What made the business news in Asia and Europe this morning? Here's our daily business round-up:
The eyes of the business world are once again focused on Greece, where Greek MPs are set for a key crisis vote.
Politicians are expected to narrowly vote through a 28bn-euro (£25bn, $40bn) austerity plan by a narrow margin, but correspondents say it is unlikely to bring an end to the unrest.
If the austerity package it is not approved, Greece could run out of money within weeks.
In the UK, figures showed that service sector output dropped in April.
Data showed that the service sector contracted by 1.2% during April. But the statistics body that released the data, the ONS, said April was "unusual" because of the extra public holiday for the royal wedding, and the warmest weather for the month since records began.
Other UK economic news showed mortgage approvals were still subdued.
New mortgages approved for house purchase, but not yet lent, rose to 45,940 in May from 45,447 in April, the Bank of England said.
In Japan, figures showed that factory output rebounded more quickly than expected in May, as the economy continued to recover from March's earthquake and tsunami.
Industrial output jumped by 5.7% in May, compared with the previous month, according to the latest government data.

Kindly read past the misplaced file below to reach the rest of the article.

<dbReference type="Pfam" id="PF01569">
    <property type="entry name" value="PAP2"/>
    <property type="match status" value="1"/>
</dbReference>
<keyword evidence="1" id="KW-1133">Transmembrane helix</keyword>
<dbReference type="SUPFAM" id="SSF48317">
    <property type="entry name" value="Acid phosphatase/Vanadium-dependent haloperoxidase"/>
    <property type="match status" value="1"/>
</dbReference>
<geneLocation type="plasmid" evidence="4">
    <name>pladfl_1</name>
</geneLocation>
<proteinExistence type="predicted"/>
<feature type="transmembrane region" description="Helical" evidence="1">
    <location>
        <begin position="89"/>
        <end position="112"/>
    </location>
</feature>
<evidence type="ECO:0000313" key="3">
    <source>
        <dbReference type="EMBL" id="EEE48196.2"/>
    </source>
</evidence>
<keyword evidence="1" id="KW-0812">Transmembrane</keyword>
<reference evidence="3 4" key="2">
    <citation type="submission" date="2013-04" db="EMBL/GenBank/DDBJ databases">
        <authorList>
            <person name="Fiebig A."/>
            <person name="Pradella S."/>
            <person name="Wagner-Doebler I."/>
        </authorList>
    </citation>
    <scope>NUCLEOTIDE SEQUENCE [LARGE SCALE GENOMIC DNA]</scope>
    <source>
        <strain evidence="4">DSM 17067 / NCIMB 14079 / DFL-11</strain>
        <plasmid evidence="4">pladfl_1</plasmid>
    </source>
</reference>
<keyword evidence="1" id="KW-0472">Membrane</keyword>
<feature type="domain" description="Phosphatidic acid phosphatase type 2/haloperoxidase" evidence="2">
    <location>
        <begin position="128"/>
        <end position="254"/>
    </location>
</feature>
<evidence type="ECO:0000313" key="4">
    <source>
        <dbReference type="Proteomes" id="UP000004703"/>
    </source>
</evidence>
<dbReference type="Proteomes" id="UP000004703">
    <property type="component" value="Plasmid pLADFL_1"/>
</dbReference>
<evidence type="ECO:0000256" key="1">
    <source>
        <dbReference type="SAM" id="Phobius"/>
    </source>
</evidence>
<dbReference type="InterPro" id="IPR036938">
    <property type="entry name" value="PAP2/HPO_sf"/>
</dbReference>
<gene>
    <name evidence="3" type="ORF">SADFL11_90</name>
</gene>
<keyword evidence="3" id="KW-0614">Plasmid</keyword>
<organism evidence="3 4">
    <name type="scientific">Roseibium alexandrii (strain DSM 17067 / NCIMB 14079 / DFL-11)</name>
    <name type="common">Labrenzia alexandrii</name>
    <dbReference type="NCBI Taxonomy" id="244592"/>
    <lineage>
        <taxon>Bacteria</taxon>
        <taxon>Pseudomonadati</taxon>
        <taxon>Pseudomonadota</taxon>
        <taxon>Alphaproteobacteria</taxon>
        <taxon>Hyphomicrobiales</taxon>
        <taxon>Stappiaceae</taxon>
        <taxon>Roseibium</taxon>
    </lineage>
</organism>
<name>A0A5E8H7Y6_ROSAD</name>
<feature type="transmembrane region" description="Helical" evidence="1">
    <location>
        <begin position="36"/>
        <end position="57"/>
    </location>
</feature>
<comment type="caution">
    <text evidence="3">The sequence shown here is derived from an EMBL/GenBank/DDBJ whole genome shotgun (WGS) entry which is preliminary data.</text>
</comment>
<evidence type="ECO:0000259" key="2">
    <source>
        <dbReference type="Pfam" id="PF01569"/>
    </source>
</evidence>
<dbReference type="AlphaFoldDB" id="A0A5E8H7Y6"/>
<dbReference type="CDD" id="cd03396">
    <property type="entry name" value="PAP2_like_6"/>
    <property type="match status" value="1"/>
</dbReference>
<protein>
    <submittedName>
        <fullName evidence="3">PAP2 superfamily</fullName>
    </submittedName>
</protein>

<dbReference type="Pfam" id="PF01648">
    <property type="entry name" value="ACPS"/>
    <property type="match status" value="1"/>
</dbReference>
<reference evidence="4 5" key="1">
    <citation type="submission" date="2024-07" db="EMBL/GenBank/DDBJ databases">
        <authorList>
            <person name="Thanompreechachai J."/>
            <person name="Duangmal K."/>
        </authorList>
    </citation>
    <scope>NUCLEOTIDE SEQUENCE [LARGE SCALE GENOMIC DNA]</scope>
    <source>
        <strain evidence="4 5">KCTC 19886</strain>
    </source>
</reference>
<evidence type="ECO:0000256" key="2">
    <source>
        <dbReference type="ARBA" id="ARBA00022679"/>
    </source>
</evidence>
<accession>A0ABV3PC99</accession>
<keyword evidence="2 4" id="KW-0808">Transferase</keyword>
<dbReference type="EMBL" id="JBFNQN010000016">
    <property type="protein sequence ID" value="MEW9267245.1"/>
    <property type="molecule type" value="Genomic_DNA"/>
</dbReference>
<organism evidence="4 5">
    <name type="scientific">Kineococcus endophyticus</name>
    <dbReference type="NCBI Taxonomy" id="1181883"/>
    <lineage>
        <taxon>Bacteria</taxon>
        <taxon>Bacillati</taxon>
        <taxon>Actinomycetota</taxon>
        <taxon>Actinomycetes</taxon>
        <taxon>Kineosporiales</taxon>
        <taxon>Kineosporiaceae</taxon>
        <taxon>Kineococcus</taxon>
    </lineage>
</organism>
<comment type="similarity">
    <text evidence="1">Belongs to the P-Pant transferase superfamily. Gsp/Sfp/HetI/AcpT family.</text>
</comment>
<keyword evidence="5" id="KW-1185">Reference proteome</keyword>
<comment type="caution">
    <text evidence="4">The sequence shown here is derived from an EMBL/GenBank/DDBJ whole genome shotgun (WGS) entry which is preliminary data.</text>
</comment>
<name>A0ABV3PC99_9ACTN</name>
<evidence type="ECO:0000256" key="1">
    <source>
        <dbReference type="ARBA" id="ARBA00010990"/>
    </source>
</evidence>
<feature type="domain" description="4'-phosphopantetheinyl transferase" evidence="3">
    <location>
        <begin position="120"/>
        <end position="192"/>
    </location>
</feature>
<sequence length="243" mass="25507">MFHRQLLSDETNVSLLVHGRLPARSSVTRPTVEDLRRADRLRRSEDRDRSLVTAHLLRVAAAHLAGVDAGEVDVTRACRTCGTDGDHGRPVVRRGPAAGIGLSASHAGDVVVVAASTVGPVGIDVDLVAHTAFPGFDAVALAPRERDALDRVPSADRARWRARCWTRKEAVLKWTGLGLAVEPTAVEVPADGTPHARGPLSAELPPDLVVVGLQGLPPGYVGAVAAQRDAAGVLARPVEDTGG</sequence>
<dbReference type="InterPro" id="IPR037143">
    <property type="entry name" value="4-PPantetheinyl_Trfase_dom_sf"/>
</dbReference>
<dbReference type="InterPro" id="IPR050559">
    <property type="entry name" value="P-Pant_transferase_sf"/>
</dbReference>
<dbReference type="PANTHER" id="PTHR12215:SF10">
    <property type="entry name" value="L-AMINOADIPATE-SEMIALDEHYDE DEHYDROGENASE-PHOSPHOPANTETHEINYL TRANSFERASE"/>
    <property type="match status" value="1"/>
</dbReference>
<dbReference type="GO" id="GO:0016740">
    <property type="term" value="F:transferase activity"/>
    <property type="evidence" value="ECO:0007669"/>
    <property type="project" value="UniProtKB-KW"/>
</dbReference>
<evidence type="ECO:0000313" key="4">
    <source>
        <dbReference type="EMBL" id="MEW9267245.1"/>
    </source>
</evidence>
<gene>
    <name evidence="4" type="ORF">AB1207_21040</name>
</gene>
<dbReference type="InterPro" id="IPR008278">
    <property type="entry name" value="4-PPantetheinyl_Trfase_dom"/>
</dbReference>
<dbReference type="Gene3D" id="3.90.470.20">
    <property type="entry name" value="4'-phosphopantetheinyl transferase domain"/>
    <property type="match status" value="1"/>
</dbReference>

The visit to Europe by China's Premier, Wen Jiabao, continues to drum up business between the two regions. His trip to Germany resulted in the signing of $15bn worth of deals between China and Germany.
The Chinese Premier and German Chancellor Angela Merkel also targeted an increase of bilateral trade to 200bn euros over the next five years.
US Treasury Secretary Timothy Geithner has been meeting India's Finance Minister Pranab Mukherjee at the second India-US Economic and Financial Partnership.
Mr Geithner said that the US sees India as key trade ally and added that the US wanted India to become one of its top 10 trading partners.
Finally, our Business Daily podcast is reporting on the latest developments in Greece, and is also in Washington to hear from one of the IMF's board members who was part of the decision to appoint Christine Lagarde as its new managing director.